Effective leadership: Building staff relationships

Written by: Anonymous | Published:
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As a headteacher, a key part of your role – and crucial to your school’s success – is building strong relationships with your staff. That means getting out and about…

Sitting across the table from me is Dennis. His wife has mental health problems and there are days when she does not remember who he is. She can be violent in the mornings and swears repeatedly as he tries to leave the house for work.

On his left is Jenny who has just gone through a messy divorce. By her own admission she is very much better off where she is now but there are moments when she wonders what will happen next.

Over to the right is Pat. She is currently very happy indeed as the news has come through of the impending adoption of her second son.

Finally, sitting next to me is Ian. He leads a ridiculously normal life – married happily for 20 years with three kids, loves his job and makes the most of his time at home.

I am the only one in the science faculty meeting who knows all these things about all these people.

And what I know is fundamental in getting them all to perform to the best of their abilities and to give what they can to the education of the children in the school.

Getting here has taken a lot of hard work but it has been worth it. I believe that to understand your school you need to understand your pupils and your community – but do not underestimate how much you must know about your staff. It can make a crucial difference if things start to go wrong and is generally beneficial in ensuring staff are as happy as they can be in their work.

So, if you are a new leader in a school, be prepared for some hard work in building relationships. Here are some tips on what to do – be assured it will all be worth it in the long run.

Buy a comfortable pair of shoes

To get to know your staff you are going to do a lot of walking. Normally, by mid-afternoon my app tells me I have reached my 10,000-step target for the day. On more than one occasion I have reached almost double that between 8:40am and 3:40pm.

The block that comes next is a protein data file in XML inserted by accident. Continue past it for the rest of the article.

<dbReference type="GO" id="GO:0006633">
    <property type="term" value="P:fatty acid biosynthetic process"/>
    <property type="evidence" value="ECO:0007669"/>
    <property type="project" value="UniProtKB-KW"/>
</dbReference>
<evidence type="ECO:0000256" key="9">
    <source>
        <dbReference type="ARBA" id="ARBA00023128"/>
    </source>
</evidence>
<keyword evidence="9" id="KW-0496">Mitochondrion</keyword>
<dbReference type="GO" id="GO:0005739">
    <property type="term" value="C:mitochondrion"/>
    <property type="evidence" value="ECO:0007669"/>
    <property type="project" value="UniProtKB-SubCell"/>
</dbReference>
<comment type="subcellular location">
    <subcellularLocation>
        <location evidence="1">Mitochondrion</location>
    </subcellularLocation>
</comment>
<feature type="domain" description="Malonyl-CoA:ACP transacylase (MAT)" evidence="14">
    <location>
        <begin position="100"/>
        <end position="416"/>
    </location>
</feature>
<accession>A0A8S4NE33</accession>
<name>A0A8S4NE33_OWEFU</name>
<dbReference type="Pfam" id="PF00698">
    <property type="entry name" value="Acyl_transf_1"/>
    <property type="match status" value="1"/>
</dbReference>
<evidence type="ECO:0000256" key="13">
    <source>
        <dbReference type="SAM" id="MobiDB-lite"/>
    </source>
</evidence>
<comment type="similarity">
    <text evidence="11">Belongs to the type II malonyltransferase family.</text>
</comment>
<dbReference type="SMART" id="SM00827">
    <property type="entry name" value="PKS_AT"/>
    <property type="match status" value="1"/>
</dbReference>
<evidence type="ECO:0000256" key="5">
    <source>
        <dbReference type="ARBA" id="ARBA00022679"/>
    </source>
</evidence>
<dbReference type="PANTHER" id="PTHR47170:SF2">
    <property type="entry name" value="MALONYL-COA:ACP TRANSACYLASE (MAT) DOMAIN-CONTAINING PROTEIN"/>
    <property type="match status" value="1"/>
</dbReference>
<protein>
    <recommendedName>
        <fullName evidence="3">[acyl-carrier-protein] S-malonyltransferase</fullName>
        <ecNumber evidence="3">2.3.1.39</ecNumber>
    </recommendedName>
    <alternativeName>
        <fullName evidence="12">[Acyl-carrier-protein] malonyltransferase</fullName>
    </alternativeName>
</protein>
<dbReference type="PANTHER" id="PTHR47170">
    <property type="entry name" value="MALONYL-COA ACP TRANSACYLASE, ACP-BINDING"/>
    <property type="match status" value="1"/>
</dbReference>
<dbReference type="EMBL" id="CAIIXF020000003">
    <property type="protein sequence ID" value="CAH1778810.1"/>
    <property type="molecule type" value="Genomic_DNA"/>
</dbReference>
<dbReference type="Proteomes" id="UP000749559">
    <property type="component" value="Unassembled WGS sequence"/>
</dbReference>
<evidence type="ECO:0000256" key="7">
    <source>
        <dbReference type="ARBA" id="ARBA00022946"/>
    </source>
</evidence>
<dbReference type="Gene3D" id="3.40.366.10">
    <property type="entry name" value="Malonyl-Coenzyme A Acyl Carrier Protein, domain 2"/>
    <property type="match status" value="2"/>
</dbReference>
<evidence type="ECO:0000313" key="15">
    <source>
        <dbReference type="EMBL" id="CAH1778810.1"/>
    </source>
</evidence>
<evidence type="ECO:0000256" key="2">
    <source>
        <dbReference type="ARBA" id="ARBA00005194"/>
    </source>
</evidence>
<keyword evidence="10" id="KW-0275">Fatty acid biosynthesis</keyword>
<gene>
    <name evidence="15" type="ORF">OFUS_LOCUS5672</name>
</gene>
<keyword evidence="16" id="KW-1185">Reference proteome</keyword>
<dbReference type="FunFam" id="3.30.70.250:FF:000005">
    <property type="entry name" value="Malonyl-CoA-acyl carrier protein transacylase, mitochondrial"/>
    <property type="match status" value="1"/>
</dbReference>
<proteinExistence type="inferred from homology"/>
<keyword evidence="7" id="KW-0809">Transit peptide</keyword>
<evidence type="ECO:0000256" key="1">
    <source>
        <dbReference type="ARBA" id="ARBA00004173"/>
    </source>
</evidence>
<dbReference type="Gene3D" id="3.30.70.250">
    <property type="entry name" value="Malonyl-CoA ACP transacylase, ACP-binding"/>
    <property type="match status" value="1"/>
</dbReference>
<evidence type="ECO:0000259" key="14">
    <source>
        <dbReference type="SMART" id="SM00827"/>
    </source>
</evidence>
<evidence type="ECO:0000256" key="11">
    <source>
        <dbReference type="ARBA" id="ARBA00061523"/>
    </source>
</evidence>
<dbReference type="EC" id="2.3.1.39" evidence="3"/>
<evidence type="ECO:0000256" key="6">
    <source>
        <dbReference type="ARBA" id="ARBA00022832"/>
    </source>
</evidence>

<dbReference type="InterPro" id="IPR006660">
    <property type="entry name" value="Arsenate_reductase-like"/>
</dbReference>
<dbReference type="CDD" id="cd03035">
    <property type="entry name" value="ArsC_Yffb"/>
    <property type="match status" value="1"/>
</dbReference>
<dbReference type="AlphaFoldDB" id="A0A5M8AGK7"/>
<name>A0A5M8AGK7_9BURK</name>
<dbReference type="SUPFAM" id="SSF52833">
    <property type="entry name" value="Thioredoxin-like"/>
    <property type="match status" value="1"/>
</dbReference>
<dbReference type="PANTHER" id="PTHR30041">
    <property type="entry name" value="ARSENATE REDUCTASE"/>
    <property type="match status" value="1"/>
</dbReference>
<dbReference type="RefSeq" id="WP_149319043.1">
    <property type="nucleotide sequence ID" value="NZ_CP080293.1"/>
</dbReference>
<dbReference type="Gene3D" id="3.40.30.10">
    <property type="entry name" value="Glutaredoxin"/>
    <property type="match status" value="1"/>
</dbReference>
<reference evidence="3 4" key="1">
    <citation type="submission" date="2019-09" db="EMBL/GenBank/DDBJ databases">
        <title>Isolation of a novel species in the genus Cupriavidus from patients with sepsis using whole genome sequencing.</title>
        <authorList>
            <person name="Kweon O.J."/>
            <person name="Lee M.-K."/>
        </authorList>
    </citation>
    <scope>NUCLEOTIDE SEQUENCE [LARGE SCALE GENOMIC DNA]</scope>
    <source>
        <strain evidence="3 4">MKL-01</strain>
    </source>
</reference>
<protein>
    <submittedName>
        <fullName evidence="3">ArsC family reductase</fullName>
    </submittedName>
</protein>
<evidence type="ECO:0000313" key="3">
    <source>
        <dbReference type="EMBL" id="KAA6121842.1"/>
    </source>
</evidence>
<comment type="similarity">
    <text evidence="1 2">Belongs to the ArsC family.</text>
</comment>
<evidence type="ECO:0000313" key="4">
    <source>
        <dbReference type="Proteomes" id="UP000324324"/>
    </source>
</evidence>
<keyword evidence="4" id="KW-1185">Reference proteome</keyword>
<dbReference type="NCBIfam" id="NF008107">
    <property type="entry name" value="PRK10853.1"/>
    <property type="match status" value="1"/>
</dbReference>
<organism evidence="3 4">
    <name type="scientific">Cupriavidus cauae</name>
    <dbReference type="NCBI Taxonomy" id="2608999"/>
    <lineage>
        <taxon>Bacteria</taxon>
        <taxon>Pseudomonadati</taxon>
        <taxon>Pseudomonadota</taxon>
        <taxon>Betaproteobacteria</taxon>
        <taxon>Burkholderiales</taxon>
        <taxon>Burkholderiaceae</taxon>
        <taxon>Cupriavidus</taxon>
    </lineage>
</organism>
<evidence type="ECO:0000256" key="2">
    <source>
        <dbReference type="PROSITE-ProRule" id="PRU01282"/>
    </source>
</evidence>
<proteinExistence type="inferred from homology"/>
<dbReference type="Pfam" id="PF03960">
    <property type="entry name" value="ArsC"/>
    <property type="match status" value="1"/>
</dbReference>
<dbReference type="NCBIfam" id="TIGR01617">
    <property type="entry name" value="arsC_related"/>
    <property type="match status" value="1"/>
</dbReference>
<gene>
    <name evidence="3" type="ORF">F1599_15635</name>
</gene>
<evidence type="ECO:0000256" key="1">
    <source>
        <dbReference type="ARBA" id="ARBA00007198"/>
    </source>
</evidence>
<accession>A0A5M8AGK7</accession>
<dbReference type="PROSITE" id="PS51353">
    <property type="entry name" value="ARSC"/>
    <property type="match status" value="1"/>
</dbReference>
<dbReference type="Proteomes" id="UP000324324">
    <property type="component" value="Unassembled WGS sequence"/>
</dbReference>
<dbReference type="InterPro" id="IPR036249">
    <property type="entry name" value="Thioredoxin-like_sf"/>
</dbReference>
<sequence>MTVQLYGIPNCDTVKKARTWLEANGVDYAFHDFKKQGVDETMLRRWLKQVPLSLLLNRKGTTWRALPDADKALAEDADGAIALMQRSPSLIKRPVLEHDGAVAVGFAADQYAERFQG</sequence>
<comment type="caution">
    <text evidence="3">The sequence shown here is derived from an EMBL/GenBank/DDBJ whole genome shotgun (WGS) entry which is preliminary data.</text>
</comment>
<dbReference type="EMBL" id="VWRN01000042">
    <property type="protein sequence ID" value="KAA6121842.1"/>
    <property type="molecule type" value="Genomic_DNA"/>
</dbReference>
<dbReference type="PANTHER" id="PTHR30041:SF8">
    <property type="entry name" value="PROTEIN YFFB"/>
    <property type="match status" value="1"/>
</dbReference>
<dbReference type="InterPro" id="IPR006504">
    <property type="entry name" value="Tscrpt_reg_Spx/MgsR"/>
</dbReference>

Staff need to know you are a presence in and around the school and in their classrooms. I spent the first couple of months in my current job mostly walking and talking and, based on previous evidence, people warm to you much more quickly when you show an interest in them.

In my first senior leadership role as an acting deputy I did the same – I never wanted to be somebody who was never known to leave their office. The senior leadership team corridor was out on its own in a limb of the school with little staff thoroughfare and I noticed that my colleagues stayed mainly behind their closed doors.

On my first day, I wandered down to the maths department and walked into a teacher’s classroom. “Who are you?” they asked. I said I was the new deputy, only to hear the reply: “Oh, we don’t normally see senior management around here.”

By the time I left for a permanent job a year later there was more respect for the other deputies in the school (who had followed by lead) and, staff-wise, the school was a happier place. It was not due to any secret formula – just a desire to chat and get to know people.

So on starting as a headteacher I did exactly the same. I walked around the school, stopped in classrooms devoid of pupils to talk to teachers, walked and talked to people in corridors and sought out all staff – visiting the parts of the school where nobody usually went (home economics corridors, gyms, sports halls, active schools co-ordinator offices, social work and school canteens).